- Associated Press - Tuesday, June 16, 2015

SPRINGFIELD, Ill. (AP) - Gov. Bruce Rauner launched television ads blasting House Speaker Michael Madigan and other Illinois Democrats as unwilling to cut spending as state legislators returned to Springfield on Tuesday in an overtime session amid a budget stalemate.

The ads - which also criticize Democrats as only interested in raising taxes - are paid for by a committee created to support the Republican governor’s agenda. Rauner and billionaire businessman Sam Zell, who put in $4 million, have been its donors.

Lawmakers are at an impasse over a budget for the fiscal year that begins July 1. Democrats approved a plan that’s at least $3 billion short of revenues and want Rauner to consider new taxes. Lawmakers allowed a temporary income tax approved in 2011 to roll back in January. But Rauner, who campaigned against extending the tax increase, says he won’t sign the budget until Democrats approve measures he says will create jobs.

“Mike Madigan and the politicians he controls refuse to change. They’re saying ‘no’ to spending discipline, ‘no’ to job-creating economic reforms, ‘no’ to term limits,” a voice in the ad says as a picture of Madigan flashes on the screen. “All they want is higher taxes, again.”

Madigan dismissed the ads as “non-budget issue” and told reporters Tuesday his chamber was ready to meet in “continuous session” all summer to work with Rauner.

“That TV ad takes this to the extreme, takes away from moderation,” Madigan said. “The number one problem facing the state of Illinois is the budget deficit and the elimination of that budget deficit will only be done in moderation, not in the extreme. And any actions by anybody in the extreme are not helpful.”

Other Democrats called the ads unhelpful.

“We need to be focusing on actually getting a budget put in place,” said Sen. Heather Steans, a Chicago Democrat. “We need to provide fiscal stability and security.”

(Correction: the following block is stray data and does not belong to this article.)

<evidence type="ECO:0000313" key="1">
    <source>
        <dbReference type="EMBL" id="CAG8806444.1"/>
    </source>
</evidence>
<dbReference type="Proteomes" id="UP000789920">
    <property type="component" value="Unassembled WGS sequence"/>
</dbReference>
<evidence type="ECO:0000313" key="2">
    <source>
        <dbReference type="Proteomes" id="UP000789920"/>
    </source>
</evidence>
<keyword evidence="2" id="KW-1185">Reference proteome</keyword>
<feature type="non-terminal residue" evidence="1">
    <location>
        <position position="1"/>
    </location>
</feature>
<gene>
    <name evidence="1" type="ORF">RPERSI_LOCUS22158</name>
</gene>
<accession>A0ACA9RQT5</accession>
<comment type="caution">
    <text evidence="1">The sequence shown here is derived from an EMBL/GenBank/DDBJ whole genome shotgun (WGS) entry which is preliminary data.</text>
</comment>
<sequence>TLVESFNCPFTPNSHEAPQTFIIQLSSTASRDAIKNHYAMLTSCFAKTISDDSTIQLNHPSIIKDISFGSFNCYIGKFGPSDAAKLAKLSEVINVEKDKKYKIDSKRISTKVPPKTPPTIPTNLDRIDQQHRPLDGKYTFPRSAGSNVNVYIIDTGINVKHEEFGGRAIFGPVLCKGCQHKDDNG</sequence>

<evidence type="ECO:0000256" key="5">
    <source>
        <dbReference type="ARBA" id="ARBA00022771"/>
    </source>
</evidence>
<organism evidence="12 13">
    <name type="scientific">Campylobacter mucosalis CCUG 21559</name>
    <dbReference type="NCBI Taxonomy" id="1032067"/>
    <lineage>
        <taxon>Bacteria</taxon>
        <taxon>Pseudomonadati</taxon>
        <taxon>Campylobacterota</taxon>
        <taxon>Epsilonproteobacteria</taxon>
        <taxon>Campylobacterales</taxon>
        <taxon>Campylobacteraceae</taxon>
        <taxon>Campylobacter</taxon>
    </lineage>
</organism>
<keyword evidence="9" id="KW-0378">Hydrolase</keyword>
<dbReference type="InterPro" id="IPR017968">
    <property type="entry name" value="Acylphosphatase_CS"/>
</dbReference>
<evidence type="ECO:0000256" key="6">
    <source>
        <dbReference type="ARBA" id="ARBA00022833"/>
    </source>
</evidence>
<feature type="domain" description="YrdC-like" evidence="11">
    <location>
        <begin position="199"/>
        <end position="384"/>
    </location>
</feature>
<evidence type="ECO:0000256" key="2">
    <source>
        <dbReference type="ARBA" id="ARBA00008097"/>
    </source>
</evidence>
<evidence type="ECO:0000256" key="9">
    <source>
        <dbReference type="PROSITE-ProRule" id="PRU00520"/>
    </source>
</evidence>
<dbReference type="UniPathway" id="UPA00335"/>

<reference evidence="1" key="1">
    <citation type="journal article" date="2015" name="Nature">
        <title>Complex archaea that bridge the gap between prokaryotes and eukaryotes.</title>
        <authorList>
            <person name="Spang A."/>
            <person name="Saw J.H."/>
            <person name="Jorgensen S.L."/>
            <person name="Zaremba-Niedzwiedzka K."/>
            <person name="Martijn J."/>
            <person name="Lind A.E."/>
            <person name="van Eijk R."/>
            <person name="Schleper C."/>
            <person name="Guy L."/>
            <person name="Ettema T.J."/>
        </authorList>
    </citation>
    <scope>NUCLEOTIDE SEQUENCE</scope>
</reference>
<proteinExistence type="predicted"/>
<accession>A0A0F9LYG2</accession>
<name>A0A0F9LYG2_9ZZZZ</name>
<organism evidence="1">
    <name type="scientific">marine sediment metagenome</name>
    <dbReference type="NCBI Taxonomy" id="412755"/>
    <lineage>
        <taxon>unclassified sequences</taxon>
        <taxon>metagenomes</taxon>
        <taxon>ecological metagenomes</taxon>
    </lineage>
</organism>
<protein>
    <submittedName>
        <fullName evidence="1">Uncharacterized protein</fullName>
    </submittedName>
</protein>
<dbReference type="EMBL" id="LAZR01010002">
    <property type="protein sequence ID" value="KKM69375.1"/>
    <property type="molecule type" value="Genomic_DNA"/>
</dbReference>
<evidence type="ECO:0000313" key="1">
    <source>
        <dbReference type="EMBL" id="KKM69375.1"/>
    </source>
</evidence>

But there were few hints of progress on the budget Tuesday as lawmakers gathered for the lackluster session. Attendance was visibly down from regular session, with several lawmakers wearing Blackhawks jerseys to celebrate the team’s Stanley Cup win the evening before. And Madigan, who called a solo news conference while his session was still meeting, said he couldn’t recall the last time he spoke to Rauner about the budget.

Aside from votes on more minor bills, both chambers largely met as committees of the whole, meaning they discussed issues but didn’t take votes. The Senate took up the affordability of higher education. The House heard testimony on a proposal to privatize the state’s economic development agency.

Rauner, who has been traveling the state to promote his agenda, did not make any public appearances Tuesday.

“Change in Springfield isn’t easy but you didn’t send me here to do what’s easy,” he says in the ad. “With your help, I’m going to keep fighting to grow our economy and fix our broken state government.”

Lawmakers plan to meet twice more this month ahead of the start of the next fiscal year.

Illinois Comptroller Leslie Munger has warned that without a budget in place by the end of the month, she won’t be able to do her job of writing the state’s checks to make most of the state’s payments to vendors or state employees.


Follow Sophia Tareen at https://twitter.com/sophiatareen .


Associated Press writer Sara Burnett contributed to this report from Chicago.

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